When the trailers for “El Presidente” were released, it seemed entirely possible that an entertaining historical epic could be made depicting the life and times of Emilio Aguinaldo. Fortunately for future filmmakers, that epic has yet to be made, as Jeorge ‘ER’ Estregan and his team have come nowhere close to creating it.
Based partly on Emilio Aguinaldo’s memoirs, “El Presidente” details the life of the future president from his days as a 17-year old cabeza de barangay in Binakayan, Cavite, through his time as a key figure in the Philippine Revolution, the American period, the Second World War and his death.
Right ingredients, bad stew
While marketed as an historical epic, “El Presidente” is anything but. Don’t misunderstand–all the right ingredients are in place: big-name stars, extravagant production design, extensive use of real-life locations and no shortage of large-scale battles. Furthermore, the director, Mark Meily is no stranger to cinematic period pieces, having previously directed “Baler.”
While much is made of Aguinaldo's martial prowess, little time is given to actual character development, with events happening around the supposedly great man.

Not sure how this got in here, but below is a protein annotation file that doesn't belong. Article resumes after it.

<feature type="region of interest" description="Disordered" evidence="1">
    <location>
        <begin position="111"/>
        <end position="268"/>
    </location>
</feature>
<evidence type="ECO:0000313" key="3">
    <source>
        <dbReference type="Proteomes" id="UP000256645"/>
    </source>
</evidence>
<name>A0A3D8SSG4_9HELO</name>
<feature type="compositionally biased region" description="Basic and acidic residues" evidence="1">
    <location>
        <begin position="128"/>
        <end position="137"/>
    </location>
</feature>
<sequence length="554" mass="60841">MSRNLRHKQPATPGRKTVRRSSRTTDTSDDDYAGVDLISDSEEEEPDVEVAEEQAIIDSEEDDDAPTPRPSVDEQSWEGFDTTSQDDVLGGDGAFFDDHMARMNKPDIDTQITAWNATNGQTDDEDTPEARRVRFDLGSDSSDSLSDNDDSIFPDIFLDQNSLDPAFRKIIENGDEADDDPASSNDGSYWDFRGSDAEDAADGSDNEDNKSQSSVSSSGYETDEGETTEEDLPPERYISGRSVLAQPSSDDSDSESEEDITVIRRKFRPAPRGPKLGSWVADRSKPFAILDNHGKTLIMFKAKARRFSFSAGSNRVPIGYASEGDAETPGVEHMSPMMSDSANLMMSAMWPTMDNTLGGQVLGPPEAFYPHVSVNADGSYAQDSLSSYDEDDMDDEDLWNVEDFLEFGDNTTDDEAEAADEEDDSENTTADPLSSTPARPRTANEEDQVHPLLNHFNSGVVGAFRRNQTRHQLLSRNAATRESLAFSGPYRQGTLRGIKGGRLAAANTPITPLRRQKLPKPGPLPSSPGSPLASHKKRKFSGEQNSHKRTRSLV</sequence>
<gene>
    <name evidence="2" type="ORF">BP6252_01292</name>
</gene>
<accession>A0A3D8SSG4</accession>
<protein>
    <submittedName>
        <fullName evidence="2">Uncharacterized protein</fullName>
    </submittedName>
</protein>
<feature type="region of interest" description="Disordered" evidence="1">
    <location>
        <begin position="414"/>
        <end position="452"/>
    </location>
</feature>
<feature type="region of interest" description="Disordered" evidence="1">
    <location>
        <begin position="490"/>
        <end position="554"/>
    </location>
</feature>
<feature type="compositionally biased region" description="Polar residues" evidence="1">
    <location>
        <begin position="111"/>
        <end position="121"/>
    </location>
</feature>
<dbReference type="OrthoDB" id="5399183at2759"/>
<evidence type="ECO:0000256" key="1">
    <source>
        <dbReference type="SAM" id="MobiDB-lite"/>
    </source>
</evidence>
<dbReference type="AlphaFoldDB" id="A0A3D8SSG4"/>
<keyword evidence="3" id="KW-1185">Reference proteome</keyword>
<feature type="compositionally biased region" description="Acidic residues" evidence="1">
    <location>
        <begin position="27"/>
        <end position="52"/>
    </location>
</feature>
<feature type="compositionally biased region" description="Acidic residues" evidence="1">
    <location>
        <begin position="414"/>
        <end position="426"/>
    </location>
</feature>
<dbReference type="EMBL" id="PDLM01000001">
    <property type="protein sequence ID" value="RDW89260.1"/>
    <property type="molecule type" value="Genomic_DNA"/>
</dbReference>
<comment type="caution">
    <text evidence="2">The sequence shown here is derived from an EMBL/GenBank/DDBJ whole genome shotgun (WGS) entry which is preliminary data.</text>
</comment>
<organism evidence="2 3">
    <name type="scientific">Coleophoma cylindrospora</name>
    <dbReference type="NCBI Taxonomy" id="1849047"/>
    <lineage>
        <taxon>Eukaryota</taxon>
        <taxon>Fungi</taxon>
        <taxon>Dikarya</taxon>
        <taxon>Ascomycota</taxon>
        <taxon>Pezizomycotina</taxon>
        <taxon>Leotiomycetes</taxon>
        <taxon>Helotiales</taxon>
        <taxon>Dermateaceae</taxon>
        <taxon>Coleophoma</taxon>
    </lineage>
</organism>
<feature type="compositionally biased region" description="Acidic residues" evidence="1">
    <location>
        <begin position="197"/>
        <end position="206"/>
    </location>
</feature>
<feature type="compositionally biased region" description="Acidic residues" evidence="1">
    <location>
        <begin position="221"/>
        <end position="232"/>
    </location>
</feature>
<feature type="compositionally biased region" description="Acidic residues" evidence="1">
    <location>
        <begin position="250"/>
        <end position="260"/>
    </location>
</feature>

The production was not lacking, but the film suffers in the handling of its subject matter; specifically, a complete lack of emotion and drama in its interpretation of some of the most tumultuous decades in our nation’s past. As we awkwardly shuffle from one broadly-depicted historical vignette to the next, the reason for this lack of engagement becomes painfully obvious: the film’s complete refusal to take a stand–-substantiated or otherwise-–on the events being portrayed.
Bereft of any sort of context or commentary, the depth of “El Presidente’s” narrative goes about as far as: “Spaniards stupid, Americans evil, Aguinaldo good.”
As a direct result of these deficiencies, the audience is left to accept (over a protracted running time they will never, ever be able to get back)...
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